Friday, April 29, 2011

Mississippi Mud Bundt Cake Experiment

Well, I didn't think I'd be making two posts in one day, but here I go!

Today's experiment:  Converting a Mississippi Mud Cupcake recipe into a bundt cake in less than 2 hours.

I had to have a cake to take to a dinner tonight and used up most of the morning working on the first post here, and looking for recipes to try to decide what dessert to take.  Decided on Mississippi Mud Cupcakes (from in case you want to try that recipe); then decided it would be a lot faster to use a cake mix - though the cupcakes would come out less chewy and tasty with the cake mix than using the original recipe.

I decided it would also be easier and less messy to just dump the cake mix into one pan instead of 30 or so little cupcakes.  At high elevation, instead of getting 24 cupcakes from one box cake mix, we get 30... probably because, following high altitude mixing instructions, we add extra water (and more flour).

I usually also add a box of instant pudding mix (large package) to the cake when I make a bundt cake.  For some reason, at high elevation, if you add the pudding to the cake mix and make layer cakes, the centers of the cakes rise pretty high, then fall flat... actually, they sink in... so it looks like someone stepped on the cake.  Makes it tricky to decorate the cake then.  But, the pudding works OK in the bundt cake.

So, I baked the cake for an hour at 350F, took it out and let it cool enough to remove it from the pan (which I sprayed with PAM baking spray).  Tried to figure out a way to keep the marshmallows on the cake so that I could get it back in under the broiler to toast the marshmallows.  Decided to make a batch of chocolate frosting (see for "Chocolate Frosting I" for the recipe that I always use), spread a little on top of the bundt cake and stick the marshmallows onto the frosting.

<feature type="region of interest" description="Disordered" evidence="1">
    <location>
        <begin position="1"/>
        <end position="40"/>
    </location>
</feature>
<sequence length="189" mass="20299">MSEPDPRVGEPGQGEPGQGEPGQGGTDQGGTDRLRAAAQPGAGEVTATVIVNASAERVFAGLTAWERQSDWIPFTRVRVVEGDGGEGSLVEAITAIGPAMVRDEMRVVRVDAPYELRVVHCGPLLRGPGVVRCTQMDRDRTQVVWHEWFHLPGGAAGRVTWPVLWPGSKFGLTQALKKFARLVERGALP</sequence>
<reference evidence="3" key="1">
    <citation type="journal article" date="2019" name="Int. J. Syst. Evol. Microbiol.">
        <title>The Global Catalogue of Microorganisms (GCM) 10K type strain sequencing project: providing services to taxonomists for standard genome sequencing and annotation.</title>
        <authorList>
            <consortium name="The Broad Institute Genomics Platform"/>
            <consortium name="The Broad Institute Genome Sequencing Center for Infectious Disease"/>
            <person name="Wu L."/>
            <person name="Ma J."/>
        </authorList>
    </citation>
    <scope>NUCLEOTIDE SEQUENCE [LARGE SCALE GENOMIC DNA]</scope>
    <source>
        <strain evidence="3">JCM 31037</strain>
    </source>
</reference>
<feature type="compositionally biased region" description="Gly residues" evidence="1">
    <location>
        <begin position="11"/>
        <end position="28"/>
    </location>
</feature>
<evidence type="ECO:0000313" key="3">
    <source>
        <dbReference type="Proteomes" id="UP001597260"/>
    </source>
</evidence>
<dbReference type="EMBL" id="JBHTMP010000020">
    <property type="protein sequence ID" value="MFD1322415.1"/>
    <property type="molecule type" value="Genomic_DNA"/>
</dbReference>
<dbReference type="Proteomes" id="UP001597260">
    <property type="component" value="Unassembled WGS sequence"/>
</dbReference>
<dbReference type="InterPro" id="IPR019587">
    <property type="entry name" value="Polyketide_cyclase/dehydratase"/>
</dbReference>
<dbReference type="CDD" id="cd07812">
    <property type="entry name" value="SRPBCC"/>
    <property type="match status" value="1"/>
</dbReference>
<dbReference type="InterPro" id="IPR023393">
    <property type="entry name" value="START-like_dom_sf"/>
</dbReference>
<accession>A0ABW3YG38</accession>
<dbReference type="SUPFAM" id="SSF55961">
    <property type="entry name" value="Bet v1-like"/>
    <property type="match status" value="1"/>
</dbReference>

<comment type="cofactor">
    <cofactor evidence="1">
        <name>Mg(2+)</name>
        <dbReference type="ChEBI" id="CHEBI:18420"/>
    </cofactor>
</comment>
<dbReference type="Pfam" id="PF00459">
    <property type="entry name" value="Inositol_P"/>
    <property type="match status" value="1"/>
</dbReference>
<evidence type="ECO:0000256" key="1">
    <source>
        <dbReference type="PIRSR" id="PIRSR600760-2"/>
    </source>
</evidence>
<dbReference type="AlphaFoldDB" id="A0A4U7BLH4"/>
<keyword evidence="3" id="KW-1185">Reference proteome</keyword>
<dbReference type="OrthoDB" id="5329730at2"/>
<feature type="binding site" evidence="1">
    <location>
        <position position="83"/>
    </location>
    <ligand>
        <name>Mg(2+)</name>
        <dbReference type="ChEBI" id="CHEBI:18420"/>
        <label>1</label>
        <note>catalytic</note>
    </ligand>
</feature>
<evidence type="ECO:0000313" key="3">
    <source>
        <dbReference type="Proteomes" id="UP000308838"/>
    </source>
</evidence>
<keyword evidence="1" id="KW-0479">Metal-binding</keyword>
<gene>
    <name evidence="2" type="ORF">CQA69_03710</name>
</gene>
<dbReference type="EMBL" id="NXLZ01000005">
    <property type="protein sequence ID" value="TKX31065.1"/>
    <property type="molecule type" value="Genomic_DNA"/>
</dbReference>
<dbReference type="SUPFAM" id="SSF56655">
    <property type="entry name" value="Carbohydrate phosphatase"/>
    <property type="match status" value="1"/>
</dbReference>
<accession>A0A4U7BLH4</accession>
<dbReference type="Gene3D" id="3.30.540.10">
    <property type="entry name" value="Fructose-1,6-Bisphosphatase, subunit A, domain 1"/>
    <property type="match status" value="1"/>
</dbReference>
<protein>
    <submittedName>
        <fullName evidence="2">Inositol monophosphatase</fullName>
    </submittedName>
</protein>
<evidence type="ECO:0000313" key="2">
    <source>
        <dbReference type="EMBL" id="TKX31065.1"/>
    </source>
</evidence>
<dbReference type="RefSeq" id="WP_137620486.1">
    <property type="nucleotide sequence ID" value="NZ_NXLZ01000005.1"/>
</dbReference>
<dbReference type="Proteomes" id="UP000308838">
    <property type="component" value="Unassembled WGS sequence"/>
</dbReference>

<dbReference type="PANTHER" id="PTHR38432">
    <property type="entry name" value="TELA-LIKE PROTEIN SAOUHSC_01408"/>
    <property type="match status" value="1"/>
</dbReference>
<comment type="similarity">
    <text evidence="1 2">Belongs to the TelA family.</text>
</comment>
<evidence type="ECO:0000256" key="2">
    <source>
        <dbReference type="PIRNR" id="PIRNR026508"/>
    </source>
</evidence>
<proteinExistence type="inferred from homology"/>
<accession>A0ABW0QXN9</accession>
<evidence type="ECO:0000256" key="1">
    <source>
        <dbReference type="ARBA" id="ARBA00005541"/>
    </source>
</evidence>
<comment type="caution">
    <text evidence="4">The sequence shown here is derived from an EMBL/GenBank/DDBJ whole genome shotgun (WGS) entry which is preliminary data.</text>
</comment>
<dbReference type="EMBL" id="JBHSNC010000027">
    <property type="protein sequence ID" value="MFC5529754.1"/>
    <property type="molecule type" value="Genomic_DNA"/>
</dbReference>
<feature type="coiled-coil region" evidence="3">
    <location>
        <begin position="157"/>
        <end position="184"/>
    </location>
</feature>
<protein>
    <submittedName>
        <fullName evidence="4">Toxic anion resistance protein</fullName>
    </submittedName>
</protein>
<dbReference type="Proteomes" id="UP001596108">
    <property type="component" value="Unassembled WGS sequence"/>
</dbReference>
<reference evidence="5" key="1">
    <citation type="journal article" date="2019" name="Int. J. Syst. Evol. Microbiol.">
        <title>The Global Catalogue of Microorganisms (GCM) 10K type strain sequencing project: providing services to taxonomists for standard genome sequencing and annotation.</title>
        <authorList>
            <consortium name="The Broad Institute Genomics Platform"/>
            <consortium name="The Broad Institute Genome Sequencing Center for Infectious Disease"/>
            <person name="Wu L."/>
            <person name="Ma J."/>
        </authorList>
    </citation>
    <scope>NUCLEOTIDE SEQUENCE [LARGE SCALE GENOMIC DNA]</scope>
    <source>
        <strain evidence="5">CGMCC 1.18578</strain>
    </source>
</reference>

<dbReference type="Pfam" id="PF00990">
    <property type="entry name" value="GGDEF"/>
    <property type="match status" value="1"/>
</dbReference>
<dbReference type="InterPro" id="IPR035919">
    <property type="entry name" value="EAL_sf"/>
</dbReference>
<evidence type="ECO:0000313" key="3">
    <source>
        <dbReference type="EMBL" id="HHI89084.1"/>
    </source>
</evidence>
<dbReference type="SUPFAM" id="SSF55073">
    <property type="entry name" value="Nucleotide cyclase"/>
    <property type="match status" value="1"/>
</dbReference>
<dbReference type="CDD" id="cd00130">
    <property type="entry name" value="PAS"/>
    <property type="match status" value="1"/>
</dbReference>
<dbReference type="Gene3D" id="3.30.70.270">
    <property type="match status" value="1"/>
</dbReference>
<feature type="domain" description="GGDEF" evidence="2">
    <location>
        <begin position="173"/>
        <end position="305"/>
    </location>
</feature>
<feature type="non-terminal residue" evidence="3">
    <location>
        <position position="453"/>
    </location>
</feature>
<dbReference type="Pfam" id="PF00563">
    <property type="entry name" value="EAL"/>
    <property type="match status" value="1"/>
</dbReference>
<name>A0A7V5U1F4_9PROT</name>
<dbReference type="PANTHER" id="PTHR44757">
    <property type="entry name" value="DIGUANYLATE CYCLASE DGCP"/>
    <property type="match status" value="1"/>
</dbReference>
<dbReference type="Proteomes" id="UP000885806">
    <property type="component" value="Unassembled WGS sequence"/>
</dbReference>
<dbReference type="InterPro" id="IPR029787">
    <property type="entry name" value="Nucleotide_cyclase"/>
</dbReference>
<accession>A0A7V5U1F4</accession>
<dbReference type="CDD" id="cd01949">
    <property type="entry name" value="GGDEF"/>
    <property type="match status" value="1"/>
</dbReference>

Stuck the cake with marshmallows under the broiler for just a couple of minutes until the marshmallows got toasty.  The frosting then got kind of bubbly and crunchy.  So, if you ever actually want that bubbly, crunchy effect from frosting, you could stick your cake under the broiler.  ;-)

Now, from the following photos you can see that in food photography, angle is everything.  You can tell a good story, or you can tell the truth.  The marshmallows stuck pretty well using the frosting trick, but there were a couple of "oops" areas.

Some marshmallows slid down the side.

And some slid down into the center.

But, should you want those effects on your final cake, then great.  No need to experiment anymore.  Just use this technique:  stick your marshmallow covered cake under the broiler.

Now you may have noticed that my marshmallow bits weren't traditional mini marshmallows.  I only had bags of the full-sized marshmallows.  Here's a great tip to know, though:  spray a knife with regular PAM spray.  If you cut up large marshmallows with a PAM sprayed knife, the marshmallow won't stick to the knife!  I got nine marshmallow bits from each regular sized marshmallow.  I cut the marshmallow into strips, dividing the marshmallow into thirds; then I cut the thirds into thirds.

Then I drizzled melted chocolate chips (about 1/2 cup chips + 2 tsp. shortening) in the microwave for about one minute.  Stirred the chips to make them smooth, and drizzled the chocolate over the top of the marshmallows.  Then sprinkled chopped pecans on top that had been oven-toasted at 350F for 8 minutes.  Less time would have been better... maybe about 6 minutes.  These pecans came out extra toasty - not burned, but borderline.  You'll have to see what works best for you with your own oven.  My lower oven tends to get hotter than the upper oven.

So, later tonight, maybe I can get a photo of what my cake looks like inside.  I was tempted to inject it with some kind of filling... but when all is said and done, I think what I ended up with will be enough sticky goo for most people.  I'll save the filling for something else for a future post.


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